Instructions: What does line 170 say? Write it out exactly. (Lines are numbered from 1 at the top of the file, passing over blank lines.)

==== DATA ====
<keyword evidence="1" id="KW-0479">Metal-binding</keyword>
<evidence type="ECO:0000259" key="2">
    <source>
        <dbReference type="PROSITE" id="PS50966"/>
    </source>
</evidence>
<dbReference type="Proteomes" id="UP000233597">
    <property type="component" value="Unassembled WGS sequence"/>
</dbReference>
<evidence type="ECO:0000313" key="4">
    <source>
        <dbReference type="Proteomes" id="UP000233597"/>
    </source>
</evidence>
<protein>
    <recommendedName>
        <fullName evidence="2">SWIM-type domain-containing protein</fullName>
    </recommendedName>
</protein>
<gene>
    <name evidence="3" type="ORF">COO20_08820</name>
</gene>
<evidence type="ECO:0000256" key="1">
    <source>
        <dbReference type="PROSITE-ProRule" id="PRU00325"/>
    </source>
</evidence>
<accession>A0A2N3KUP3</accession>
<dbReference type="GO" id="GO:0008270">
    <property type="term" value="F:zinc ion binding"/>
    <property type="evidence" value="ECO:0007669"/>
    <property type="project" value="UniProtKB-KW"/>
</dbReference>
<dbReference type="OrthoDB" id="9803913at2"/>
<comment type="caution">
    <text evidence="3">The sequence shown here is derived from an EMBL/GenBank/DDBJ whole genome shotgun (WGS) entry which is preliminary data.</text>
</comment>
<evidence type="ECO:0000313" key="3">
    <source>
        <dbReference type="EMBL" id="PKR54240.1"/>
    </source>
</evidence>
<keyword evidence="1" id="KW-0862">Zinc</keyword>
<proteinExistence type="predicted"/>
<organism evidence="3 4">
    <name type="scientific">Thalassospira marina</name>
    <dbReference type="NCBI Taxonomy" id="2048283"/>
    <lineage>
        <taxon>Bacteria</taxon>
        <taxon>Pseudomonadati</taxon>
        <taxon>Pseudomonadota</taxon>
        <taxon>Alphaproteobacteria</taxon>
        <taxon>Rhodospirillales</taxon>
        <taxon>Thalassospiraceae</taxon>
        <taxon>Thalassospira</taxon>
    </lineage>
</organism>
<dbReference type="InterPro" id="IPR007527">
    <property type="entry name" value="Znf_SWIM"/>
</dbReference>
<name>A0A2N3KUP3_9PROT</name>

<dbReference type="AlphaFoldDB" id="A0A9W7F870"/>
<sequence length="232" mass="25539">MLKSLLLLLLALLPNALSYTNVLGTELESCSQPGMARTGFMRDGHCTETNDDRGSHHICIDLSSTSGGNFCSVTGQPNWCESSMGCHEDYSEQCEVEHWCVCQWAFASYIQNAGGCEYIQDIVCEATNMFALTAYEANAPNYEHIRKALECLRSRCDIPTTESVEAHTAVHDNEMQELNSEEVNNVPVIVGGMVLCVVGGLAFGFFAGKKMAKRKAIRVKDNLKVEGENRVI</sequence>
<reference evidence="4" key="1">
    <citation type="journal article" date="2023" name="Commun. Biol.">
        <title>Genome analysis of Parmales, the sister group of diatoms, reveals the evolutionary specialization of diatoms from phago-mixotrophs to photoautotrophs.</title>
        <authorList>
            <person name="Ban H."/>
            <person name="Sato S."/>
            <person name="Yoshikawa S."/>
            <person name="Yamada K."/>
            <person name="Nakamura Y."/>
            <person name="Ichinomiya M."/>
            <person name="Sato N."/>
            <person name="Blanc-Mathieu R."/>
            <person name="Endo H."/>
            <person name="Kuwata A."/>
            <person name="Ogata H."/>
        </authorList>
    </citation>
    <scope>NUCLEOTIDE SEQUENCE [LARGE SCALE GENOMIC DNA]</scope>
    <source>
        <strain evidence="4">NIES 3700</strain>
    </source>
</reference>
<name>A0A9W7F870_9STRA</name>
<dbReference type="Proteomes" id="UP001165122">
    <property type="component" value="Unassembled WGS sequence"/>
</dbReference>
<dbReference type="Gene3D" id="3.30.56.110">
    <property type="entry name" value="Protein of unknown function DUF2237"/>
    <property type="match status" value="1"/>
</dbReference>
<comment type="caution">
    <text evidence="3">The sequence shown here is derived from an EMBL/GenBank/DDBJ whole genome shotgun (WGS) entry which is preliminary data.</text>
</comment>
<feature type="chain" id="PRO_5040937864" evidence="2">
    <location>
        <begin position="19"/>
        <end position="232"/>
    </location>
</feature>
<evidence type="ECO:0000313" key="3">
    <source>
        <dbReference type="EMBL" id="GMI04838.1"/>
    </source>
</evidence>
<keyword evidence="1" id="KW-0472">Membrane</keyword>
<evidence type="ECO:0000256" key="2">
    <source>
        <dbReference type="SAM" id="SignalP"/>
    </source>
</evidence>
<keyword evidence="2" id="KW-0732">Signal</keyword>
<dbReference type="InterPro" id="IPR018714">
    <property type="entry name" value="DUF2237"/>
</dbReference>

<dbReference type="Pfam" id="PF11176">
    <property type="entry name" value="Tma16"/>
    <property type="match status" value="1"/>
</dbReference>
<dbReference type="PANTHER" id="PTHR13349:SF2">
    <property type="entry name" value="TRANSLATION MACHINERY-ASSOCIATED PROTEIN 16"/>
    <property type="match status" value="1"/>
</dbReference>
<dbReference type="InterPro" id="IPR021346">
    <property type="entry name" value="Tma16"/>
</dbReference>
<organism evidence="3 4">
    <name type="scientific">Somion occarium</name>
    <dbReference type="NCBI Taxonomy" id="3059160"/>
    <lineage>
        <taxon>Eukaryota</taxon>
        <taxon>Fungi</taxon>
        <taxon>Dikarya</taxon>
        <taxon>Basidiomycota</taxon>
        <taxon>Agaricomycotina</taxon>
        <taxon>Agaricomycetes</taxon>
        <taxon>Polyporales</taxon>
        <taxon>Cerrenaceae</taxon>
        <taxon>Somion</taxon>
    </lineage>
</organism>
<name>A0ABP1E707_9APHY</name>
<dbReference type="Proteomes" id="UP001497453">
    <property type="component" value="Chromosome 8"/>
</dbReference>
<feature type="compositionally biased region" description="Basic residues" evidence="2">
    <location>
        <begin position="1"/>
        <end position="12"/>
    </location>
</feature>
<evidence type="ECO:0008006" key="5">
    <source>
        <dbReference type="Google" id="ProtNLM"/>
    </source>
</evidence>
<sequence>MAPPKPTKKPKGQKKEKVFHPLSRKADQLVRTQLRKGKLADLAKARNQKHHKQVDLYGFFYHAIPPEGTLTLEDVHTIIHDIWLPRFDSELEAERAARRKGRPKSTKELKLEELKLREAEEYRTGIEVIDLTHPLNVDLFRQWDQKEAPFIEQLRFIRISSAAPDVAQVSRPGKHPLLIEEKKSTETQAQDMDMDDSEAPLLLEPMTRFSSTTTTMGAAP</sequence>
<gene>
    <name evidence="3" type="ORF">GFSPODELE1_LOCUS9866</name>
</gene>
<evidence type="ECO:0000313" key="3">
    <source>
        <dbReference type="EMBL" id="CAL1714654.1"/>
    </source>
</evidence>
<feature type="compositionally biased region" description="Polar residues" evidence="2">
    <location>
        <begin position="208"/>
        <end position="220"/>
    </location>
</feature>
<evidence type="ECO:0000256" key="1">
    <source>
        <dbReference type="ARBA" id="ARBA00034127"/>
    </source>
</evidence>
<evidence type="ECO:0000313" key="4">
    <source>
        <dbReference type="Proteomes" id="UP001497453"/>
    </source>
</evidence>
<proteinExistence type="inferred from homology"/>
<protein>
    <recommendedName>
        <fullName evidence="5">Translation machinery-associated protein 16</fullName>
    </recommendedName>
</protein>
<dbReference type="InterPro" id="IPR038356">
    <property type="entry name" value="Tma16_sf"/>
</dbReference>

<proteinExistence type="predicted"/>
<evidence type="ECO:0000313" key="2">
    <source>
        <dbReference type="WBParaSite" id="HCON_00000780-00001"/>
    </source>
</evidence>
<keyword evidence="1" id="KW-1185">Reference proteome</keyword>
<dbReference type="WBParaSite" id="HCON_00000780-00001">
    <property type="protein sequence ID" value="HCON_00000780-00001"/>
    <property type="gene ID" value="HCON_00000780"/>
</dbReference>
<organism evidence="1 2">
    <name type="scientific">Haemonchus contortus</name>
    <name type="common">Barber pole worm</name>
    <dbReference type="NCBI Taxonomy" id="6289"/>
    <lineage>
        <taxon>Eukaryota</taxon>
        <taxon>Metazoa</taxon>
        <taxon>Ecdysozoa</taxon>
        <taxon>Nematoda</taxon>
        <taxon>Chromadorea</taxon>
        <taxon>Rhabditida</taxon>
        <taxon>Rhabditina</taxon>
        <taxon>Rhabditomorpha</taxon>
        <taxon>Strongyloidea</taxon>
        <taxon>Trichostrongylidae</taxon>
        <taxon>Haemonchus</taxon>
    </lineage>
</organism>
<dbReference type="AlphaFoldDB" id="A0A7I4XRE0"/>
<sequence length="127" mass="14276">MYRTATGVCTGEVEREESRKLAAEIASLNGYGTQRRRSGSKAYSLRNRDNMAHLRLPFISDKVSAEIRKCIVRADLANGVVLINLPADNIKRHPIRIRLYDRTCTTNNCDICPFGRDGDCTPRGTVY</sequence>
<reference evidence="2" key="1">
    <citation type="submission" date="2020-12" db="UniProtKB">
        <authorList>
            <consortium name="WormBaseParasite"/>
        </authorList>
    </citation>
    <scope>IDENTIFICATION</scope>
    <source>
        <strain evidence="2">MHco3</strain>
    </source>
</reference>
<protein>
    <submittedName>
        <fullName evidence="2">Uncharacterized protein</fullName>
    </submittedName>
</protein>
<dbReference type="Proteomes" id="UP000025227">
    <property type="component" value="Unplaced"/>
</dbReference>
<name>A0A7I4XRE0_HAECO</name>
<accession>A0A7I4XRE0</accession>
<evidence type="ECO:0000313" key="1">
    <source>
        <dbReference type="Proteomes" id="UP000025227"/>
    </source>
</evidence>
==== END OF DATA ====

        <begin position="208"/>